The United States Department of the Treasury (U.S. Treasury) announced that it aims to publish a proposed rule in early 2024 (the 2024 NPRM) that would subject investment advisers to the anti-money laundering (AML) requirements of the Bank Secrecy Act (BSA).1

This is not the first time that lawmakers have attempted to bring investment advisers into the ambit of the BSA. Indeed, the 2024 NPRM would be the U.S. Treasury’s fourth attempt at expanding the AML requirements of the BSA to investment advisers. The U.S. Treasury’s Financial Crimes Enforcement Network (FinCEN) first attempted to subject investment advisers to AML requirements in 20022 and 20033 in separate proposed rulemakings, which were both withdrawn in 2008 after meeting heavy opposition from the private fund industry.4 In 2015, FinCEN again issued a proposed rule (the 2015 NPRM) that required investment advisers to (i) designate a qualified AML officer, (ii) implement a system of internal controls comprised of policies and procedures, (iii) subject the AML program to independent testing, and (iv) provide AML training to employees.5 The 2015 NPRM did not result in a final rule due to the 2017 presidential moratorium on federal regulations.6 An additional attempt to subject investment advisers to AML requirements came in 2021 in response to the Pandora Papers leak, but was short-lived.7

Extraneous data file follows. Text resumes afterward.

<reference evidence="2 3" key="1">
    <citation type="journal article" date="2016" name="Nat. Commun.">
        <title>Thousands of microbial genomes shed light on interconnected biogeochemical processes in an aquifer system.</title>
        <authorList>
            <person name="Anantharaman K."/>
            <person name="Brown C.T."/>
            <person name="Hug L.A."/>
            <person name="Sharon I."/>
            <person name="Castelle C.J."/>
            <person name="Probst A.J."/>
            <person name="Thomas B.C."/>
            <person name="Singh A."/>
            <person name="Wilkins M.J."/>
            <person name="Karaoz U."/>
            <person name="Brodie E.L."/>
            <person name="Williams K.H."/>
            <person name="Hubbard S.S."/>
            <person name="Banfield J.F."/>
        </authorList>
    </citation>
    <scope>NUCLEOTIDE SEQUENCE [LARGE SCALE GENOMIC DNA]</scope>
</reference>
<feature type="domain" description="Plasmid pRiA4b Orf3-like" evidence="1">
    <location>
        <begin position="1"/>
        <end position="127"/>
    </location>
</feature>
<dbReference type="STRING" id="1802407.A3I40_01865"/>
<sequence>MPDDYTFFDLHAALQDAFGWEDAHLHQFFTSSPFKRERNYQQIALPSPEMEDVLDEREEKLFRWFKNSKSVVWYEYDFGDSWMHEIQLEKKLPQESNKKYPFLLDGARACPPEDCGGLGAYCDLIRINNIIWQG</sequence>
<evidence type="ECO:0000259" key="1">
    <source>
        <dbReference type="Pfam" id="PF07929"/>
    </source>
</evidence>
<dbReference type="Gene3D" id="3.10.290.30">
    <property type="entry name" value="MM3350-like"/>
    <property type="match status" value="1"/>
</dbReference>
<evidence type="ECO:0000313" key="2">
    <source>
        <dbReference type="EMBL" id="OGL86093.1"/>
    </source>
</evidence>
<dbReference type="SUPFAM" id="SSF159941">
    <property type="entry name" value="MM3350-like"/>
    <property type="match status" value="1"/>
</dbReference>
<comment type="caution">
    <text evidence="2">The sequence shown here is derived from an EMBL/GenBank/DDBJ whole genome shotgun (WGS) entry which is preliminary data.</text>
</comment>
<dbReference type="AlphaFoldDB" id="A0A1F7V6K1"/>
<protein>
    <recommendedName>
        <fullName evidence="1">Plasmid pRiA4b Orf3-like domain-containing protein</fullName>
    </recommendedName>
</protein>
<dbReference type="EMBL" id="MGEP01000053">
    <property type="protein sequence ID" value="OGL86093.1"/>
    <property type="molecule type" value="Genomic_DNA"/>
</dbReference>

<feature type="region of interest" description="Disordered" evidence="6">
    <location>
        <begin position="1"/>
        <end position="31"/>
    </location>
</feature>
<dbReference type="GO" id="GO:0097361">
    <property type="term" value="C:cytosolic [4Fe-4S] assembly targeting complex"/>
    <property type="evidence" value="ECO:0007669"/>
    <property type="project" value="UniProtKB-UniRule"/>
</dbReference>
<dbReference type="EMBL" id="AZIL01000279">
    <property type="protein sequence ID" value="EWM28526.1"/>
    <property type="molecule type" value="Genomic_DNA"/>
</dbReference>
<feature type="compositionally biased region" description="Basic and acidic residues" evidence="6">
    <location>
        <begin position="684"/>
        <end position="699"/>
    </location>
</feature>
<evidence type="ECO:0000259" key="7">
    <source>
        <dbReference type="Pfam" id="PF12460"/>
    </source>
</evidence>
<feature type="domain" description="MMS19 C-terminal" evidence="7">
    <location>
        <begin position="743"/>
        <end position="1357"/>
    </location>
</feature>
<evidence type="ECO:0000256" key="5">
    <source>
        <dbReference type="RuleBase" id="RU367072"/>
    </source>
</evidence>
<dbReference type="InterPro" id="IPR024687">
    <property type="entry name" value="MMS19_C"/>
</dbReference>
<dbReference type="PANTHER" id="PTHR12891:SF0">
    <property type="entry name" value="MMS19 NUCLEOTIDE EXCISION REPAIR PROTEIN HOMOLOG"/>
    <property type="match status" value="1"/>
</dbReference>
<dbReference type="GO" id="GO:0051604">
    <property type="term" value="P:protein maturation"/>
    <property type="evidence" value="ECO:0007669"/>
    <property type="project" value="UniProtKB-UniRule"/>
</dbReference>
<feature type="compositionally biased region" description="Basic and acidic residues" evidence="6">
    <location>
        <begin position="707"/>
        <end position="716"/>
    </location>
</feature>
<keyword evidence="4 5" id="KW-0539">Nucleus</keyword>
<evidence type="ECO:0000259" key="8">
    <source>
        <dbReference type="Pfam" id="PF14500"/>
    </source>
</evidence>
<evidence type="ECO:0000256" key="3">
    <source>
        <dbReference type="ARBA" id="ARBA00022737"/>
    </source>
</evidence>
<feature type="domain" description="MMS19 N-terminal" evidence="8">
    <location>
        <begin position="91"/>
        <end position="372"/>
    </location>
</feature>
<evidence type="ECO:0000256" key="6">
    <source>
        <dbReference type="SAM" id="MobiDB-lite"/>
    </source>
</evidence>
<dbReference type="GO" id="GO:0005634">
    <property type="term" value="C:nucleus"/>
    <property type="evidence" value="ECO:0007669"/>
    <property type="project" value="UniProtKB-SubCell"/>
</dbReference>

The U.S. Treasury will be reexamining the 2015 NPRM for the 2024 NPRM. We recommend that you review the 2015 NPRM and our prior client alert on AML Best Practices for Private Fund Managers to identify potential gaps in your existing AML programs and consider whether your AML program has the capabilities, flexibility, and resources to be scaled to address the full suite of AML requirements if investment advisers become subject to the BSA. 

Lowenstein Sandler will be closely monitoring how the 2024 NPRM evolves and to what extent the U.S. Treasury intends to apply the BSA to investment advisers. As always, we are available to assist with your AML compliance needs. For any questions on AML or this article, please contact the authors at